eBay is a bit of a beast, and most of the time pretty uncontrollable by those that run the company. It must have seemed such a neat idea when Pierre set up a person to person auction site, but today’s marketplace bears little or no resemblance to the eBay of the 1990s.
It’s a bit like steering a boat. If you’re in a little motor launch it’s quite easy to change direction and steer where you want to go, but if you’re in a massive oil tanker or container ship it can take several miles to change direction and as much as five miles to come to a stop.
With the latest seller release we’ve heard, read and listened to a lot of viewpoints, it’s good for some sellers, it’s disastrous for others, so today we thought we’d take a look at how eBay can control the marketplace.
Fees are the obvious one and free listing days and other promotions are one way they can attract inventory to the site. With the latest seller release eBay have effectively given sellers free listings for eBay UK with any eBay Shop subscription but it doesn’t stop there.
eBay are constantly being accused of turning their backs on auctions, but the latest seller release aims to encourage more high value auctions by dropping the insertion fee price from £1.30 down to as little as 15p per listing.
How products are presented in search results is another of eBay’s levers. It makes sense to put the fastest selling lines at the top of search results which is what the recent sales aspect of Best Match does. However eBay also use seller status, price and a whole load of other attributes to try and surface the best possible deals and ideally the one deal that the buyer won’t be able to resist.
eBay Feedback was always a great idea, but it doesn’t really work for today’s marketplace. Postive/Neutral/Negative’s weren’t good enough so we got Detailed Seller Ratings (DSRs). Measuring the best DSRs didn’t work so eBay started to measure low DSRs. Then they measured open and unresolved cases and even here they failed to differentiate the very best sellers from the simply good sellers. eBay have virtually given up on feedback as a way to influence behaviour, not that it’s been abandoned, but they’re starting to mandate behaviour instead.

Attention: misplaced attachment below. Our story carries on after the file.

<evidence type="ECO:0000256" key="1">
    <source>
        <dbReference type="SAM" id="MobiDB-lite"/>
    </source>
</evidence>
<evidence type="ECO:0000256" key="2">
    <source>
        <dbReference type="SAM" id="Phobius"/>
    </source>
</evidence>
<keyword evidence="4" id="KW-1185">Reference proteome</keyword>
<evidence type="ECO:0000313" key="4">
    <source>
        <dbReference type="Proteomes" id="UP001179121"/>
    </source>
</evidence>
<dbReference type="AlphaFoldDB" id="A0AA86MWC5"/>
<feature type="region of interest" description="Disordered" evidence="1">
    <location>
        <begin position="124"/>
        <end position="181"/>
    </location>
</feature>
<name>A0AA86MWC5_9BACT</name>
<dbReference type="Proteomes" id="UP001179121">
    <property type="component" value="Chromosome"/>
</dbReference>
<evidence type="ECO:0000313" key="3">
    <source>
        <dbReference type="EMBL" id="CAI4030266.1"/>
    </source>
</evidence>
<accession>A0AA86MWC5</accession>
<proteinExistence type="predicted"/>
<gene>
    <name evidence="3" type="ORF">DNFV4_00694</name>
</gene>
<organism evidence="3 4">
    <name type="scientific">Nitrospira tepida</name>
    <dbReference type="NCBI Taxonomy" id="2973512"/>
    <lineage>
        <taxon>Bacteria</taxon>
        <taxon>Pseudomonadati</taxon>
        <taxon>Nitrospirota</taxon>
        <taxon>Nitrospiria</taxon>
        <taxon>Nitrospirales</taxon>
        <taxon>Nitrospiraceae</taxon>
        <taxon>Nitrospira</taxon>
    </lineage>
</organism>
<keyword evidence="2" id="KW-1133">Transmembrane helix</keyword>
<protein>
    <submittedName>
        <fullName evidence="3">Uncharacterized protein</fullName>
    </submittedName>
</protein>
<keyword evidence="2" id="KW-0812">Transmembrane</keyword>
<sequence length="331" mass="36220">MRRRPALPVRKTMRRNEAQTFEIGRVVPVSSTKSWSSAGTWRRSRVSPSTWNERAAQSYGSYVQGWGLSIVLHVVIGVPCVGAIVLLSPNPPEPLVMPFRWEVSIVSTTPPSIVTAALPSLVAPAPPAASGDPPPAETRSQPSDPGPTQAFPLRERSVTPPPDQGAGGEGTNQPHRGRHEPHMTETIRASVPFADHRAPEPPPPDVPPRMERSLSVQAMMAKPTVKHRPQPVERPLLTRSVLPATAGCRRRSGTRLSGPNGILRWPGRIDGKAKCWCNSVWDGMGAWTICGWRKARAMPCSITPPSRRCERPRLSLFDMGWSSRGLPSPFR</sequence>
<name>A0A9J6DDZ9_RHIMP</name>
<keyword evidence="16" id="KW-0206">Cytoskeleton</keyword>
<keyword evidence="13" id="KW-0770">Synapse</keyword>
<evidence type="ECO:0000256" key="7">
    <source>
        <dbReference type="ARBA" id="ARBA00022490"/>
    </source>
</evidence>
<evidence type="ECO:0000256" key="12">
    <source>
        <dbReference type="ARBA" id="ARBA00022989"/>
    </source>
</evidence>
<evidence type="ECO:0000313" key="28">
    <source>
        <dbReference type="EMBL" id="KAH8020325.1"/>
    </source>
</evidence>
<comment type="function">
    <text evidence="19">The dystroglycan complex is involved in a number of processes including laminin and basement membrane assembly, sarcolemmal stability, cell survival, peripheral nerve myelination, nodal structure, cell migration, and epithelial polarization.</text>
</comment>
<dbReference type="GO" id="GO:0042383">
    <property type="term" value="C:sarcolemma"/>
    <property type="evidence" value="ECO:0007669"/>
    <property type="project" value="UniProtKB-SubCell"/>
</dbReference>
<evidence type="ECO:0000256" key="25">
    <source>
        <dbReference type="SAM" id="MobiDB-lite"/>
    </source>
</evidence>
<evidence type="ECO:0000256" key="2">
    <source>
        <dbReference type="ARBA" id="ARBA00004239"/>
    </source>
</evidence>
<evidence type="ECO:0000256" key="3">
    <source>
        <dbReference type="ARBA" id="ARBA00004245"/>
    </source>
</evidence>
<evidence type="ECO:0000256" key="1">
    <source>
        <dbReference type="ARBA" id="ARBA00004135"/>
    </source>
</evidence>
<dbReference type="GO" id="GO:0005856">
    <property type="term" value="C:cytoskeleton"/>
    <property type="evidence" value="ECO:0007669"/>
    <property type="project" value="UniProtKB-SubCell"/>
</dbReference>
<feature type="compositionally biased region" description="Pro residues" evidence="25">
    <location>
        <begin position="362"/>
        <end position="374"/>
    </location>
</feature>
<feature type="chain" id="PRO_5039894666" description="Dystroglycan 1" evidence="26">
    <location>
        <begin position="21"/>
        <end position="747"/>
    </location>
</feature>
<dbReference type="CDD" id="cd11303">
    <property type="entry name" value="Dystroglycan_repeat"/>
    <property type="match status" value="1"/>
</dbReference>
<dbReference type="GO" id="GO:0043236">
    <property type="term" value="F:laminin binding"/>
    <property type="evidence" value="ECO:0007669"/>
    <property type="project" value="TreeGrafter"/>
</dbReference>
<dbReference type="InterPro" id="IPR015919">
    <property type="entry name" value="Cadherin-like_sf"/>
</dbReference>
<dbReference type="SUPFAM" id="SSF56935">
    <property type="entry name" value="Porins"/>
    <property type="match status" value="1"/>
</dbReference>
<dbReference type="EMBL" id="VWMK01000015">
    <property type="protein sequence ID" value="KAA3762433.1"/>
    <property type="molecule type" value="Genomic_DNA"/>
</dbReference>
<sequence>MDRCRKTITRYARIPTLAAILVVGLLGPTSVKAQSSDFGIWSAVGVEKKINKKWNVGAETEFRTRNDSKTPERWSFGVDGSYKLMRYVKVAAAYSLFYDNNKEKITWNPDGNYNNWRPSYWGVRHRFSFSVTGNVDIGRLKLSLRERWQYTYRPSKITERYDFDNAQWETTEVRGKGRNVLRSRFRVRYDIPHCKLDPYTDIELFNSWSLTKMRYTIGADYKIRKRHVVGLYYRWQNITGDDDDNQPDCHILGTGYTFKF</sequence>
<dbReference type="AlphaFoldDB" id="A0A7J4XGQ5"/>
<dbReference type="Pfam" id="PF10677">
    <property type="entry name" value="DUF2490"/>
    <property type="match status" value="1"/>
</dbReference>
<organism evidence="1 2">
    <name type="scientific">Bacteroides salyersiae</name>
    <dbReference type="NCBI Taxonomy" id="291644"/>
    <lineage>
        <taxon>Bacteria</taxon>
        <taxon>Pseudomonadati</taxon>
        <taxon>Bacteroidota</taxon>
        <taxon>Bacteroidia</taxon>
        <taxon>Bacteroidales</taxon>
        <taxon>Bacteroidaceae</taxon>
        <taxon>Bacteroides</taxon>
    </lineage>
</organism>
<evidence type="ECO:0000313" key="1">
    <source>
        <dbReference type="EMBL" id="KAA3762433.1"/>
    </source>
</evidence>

Expect more of this in the future, eBay have just mandated that all sellers will offer 14 day returns on all listings (Fixed price and auction) and that sellers will specify who pays the returns costs. Businesses are supposed to follow the law but so many weren’t that eBay have made it compulsory to do so for returns.
Let’s face it eBay never cracked the fee avoidance trick of loading the item price into the postage. That’s why it’s no surprise to see fees charged on postage as well as the item price. This change also makes it more attractive to offer free postage where possible as you’re paying fees either way.
Cross Border Trade
eBay want you to sell overseas and they’re going to make it more attractive to list on overseas eBay sites than to list on eBay UK with international availability. Even with a Featured Shop eBay are giving a ton of free cross border insertion fees and discounted EU listings and the whole lot are free with an Anchor Shop.
I’ve heard a fair amount of reluctance to list on foreign eBay sites, but it’s time to grasp the opportunity and start using those free listings. Yes it’ll mean time and possible cost investment in channel management software, but that in itself will streamline your business and save time and money for your UK sales.
Cross border trade is a lever that eBay are pulling hard, the UK isn’t exactly washed up as far as sales go, but there’s most certainly a lot of competition. Selling in other territories with much lower competition not only gives easy expansion for your sales but potentially greater margins as well.
Understanding the levers
We don’t like everything that eBay do. Some may vociferously disagree with changes that they make. On Tamebay we tend to set aside what we like and don’t like in favour of figuring out how to work best with the changes and offer strategies to maximise profit.
It’s important to look beyond the changes themselves to understand why eBay are pulling the levers that they’re using. eBay have access to all the data and know through rigorous testing the effect changes will have. Look at the overall seller update and you’ll see without a doubt that it’s is all about encouraging more listings and especially more listings on overseas eBay sites.
Are you rolling with the changes or fighting the changes? If you’re not prepared and ready to take advantage of listing overseas is it time to change strategy and work with eBay rather than fight against them?